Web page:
Illustrator Tom Hovey has worked on every series of The Great British Bake Off so far – including the forthcoming series 7. In the video above - recorded after series 6 was shown - he tells us how he makes bad cakes look great, and what his favourite cakes to draw are.
Bristol-based, I caught up with Tom on a trip to London at creative cafe Drink, Shop and Do to find out how he creates such mouthwatering artworks – even when the cakes themselves haven’t worked out as well as the baker hoped.
Tom has been The Great British Bake Off’s illustrator since the competitive baking show first debuted in 2010 on BBC Two. From humble beginnings, it grew to become the channel’s most popular programme – then moved to BBC One where it proved to be even more successful. The sixth season was shown from August to October last year, and was won by Nadiya Jamir Hussain. The final got an audience of 13.4 million people on the night – 15.1 million including later iPlayer views – making it the biggest TV programme of 2015.
The contestants for the 2016 GBBO series have just been announced, with the show starting on August 24 on BBC1.
The show has also spawned a series of offshoots – including The Great Comic Relief Bake Off, Junior Bake Off and the current The Great Sport Relief Bake Off – all of which Tom has produced illustrations for.
The style of Tom’s artwork for GGBO has also changed over the years. His first artworks were relatively simple black-and-white line art – but since then he’s developed the style of the works into full colour pieces. Tom also says that through working on the show, he’s also just got better at drawing cakes and other baked food.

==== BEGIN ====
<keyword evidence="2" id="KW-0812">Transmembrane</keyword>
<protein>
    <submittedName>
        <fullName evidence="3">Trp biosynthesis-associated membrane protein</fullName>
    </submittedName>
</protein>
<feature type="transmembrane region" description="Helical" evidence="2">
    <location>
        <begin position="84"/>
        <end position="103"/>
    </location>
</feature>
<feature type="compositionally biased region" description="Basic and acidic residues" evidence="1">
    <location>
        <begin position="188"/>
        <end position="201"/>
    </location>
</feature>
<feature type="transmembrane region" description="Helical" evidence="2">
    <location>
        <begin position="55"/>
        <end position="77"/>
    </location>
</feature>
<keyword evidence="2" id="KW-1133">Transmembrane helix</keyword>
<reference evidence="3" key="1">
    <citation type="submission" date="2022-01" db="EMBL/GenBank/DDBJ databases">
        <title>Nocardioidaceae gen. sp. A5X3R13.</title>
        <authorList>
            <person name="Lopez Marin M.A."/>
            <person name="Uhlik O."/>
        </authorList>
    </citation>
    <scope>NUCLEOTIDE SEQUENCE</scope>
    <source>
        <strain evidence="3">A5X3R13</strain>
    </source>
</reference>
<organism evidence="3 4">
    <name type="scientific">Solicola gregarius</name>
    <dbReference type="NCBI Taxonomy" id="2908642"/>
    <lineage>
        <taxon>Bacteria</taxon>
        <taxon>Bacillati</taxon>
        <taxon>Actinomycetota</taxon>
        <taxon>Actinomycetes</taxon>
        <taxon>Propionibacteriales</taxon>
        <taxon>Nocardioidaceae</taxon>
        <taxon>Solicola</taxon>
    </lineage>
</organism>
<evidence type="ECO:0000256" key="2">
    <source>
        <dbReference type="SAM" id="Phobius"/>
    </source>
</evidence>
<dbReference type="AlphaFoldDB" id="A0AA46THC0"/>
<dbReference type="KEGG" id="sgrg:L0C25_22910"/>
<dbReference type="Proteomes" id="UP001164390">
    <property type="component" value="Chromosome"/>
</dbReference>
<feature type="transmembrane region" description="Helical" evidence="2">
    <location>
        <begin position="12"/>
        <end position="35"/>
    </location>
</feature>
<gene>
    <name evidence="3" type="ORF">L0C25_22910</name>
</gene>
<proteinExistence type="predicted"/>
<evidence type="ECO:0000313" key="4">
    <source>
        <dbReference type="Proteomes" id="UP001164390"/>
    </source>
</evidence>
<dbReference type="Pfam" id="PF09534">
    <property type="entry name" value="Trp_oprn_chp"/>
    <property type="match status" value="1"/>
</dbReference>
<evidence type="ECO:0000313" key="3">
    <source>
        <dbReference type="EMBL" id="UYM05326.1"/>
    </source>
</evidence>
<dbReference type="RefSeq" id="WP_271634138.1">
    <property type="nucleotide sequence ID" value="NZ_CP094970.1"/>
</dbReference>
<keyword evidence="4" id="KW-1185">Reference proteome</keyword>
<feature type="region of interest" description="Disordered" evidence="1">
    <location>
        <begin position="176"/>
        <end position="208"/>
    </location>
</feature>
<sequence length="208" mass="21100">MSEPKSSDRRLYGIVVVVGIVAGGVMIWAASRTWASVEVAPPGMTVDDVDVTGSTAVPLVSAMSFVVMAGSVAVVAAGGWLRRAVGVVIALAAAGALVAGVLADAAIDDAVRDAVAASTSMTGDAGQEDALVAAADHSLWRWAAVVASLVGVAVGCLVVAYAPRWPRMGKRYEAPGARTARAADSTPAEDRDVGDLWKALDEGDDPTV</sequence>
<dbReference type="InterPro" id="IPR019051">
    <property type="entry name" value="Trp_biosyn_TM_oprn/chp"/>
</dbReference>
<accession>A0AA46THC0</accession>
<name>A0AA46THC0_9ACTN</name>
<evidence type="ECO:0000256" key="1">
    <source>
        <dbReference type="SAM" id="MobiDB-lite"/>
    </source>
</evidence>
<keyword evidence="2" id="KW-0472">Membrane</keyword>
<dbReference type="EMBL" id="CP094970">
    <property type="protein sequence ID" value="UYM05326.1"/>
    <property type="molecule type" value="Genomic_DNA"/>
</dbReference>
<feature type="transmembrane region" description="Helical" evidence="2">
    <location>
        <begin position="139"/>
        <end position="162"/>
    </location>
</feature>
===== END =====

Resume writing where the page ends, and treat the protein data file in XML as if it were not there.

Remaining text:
It might surprise some viewers that Tom never gets to see the cakes in real life. He’s sent photos of all of the cakes after filming, from which he produces quick pencil sketches – “banging them out” in mere minutes. He then inks the linework over a lightbox, scans that into Photoshop and colours each digitally.
Tom says that his favourite types of cake to illustrate are the more ornate, such as the Religieuse à l’anciennes from episode 8 of the last series – towers of eclairs.
Away from GBBO, Tom produces work for a wide range of clients from the Glastonbury Festival to Cycling Plus magazine. Last year also saw him paint one of 50 five-foot high sculpture of Aardman’s Shaun The Sheep for the Shaun In The City charity project. The sheep were recently auctioned for children’s hospital charities, raising £16,000 for his alone and over £1 million overall.
Thanks to the staff at Drink, Shop and Do for accomodating us for this interview (and feeding us wonderfully too).